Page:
Adam and I went for a snorkle and saw a lobster, some cleaner fish, nemo's cousins and a school of enormous fish called Napolean Wrasse. There was one other yacht anchored at Epi, called Giselle of Argyll (from UK). We invited them over for sun-downers and to share the information Adam had picked up about the Solomon Islands. While we were chilling out, I spotted a glow in the distance and assumed it was a fire on shore. The anchorage at Epi was a bit rolly, so we pulled anchor at 20:00 hours and set sail for Maewo (90 Nautical miles). Once on the way, it was apparent that the glow I had seen was actually another active volcano on the island of Ambryn, which we could see most of the night. Big orange clouds steamed high up in the air. I heard a rumble at one stage and the moon went amber as it was veiled by ash.
Adam put a line out at the start of his second watch and caught a 6 kg tuna! While approaching Maewo, Leonie suggested catching another to give to the village and he caught another 6 kg tuna! The Jif (chief) wasn't too impressed when we handed it over and said: "Oh, a little tuna." Little?! Sheesh, tough crowd. Meals today were very tasty with a little help from home. We phoned Sharon (from the previous crowd pleasing Red Team) to get tips on sushi roll making and I e-mailed my Mum to get a recipe for 'poisson cru' (Tahitian fish salad), which Adam prepared to perfection.
Assanvari Bay is beautiful and well sheltered. Chief Nelson is in his seventies and has very few teeth left in his mouth. He ordered a 6-year old boy, Matteen, to show us around the village. We visited the Primary School. It has over 100 pupils from 5 different villages. Some kids walk 7 kilometres every day to get to school. In good weather they may take the canoe. It's really amazing to see kids Mees' age paddling around in an outrigger canoe. Part of the school was damaged in the cyclone season. One of the classrooms is set up in a traditional hut, which means there is hardly any light to see what you're writing or drawing. There are 3 government funded teachers. They are allowed 4 teachers, but are understaffed (I'll say, +100 pupils to 3 teachers!!). The husband of the head of the school showed us around and asked indirectly for some books or other school materials. We'll bring some over tomorrow.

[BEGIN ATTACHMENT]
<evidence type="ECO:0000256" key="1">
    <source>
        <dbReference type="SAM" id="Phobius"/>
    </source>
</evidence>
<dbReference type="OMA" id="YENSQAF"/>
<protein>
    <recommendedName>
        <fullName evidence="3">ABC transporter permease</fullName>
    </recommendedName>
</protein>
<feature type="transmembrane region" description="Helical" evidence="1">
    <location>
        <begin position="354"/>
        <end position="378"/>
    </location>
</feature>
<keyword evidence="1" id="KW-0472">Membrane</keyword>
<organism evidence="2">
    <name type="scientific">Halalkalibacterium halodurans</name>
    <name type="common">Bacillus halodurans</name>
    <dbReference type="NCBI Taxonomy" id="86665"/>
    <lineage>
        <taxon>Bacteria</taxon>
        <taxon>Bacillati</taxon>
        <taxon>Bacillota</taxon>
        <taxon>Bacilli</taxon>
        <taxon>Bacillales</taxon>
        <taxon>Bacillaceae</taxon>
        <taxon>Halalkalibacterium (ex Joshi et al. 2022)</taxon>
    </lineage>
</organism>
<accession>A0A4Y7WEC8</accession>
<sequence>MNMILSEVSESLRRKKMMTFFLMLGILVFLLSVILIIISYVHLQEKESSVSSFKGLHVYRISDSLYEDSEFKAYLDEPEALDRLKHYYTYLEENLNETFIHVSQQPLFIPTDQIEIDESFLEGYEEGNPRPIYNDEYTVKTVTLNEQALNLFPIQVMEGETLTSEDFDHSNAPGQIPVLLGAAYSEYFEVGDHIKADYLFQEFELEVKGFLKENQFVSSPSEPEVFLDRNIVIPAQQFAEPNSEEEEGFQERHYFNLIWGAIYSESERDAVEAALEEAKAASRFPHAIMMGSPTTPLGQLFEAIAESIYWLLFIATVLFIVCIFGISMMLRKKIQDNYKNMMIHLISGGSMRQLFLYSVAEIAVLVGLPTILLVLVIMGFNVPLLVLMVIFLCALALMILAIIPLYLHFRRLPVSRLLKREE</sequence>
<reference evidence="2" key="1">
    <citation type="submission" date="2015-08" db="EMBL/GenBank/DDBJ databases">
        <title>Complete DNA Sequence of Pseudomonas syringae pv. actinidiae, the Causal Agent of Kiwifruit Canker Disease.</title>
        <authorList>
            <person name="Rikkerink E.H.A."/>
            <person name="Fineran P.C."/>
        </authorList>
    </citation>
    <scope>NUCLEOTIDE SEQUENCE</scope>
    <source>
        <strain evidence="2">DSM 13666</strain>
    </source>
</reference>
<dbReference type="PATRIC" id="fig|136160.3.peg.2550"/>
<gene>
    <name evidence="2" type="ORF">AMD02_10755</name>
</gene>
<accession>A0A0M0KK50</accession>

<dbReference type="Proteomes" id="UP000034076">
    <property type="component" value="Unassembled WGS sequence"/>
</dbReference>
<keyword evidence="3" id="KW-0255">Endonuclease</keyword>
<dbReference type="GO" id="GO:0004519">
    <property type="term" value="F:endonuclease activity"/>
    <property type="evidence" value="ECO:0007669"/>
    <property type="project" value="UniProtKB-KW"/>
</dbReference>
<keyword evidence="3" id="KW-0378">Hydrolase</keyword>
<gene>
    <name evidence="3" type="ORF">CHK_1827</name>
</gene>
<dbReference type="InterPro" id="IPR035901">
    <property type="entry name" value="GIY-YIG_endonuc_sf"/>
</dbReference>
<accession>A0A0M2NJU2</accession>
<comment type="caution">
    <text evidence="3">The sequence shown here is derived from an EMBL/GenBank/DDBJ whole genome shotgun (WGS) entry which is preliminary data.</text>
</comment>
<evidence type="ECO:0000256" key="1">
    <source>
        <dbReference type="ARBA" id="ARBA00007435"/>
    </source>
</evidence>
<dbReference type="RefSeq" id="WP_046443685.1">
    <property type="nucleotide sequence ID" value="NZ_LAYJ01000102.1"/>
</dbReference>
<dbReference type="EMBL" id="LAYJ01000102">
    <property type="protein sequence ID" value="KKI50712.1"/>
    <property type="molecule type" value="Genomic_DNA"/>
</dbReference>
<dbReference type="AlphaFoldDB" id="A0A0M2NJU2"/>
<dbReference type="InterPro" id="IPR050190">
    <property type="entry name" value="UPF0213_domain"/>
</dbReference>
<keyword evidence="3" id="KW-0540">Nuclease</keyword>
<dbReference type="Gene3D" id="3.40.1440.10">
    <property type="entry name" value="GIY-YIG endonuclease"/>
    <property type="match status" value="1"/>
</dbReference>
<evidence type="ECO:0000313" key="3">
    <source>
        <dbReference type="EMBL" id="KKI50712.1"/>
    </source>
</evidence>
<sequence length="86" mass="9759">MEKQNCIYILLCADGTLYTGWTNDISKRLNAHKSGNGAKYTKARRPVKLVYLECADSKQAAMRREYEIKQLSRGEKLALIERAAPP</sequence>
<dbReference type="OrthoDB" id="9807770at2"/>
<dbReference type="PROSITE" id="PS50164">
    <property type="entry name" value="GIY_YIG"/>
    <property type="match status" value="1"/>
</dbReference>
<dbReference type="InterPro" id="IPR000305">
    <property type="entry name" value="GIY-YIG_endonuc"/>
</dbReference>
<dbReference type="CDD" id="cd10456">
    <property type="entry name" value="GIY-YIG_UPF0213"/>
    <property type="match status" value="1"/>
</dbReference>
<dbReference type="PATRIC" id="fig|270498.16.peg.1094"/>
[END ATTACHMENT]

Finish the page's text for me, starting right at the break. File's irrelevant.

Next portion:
An 11-year old girl, Angeline, who walked around the village with us, was telling me about her 3 brothers and 3 sisters (some of them younger) and then she suddenly pointed at a grave and said: "That's my father." Imagine being a mother of 7 and then losing your husband. Angeline kept on smiling and showed us the very simple church. The boys had run ahead with some other boys and we'd lost sight of them. But we caught up with them at the Chief's house, where they were playing on the beach. We traded some shampoo and cigarettes for pawpaw (papaya) and bananas. While rinsing the bananas in the sea, tons of huge earbugs came jumping out, some of which landed in our dinghy. After dropping them in the sea originally, Renée bravely held on to the bananas and we hope we got all the bugs out before we hung them at the back of the boat. We dinghied up to an impressive waterfall and Adam and Renée went for a very cool snorkle trip. Amongst heaps of other fish, they saw a Barracuda, an Eagle Ray and a turtle.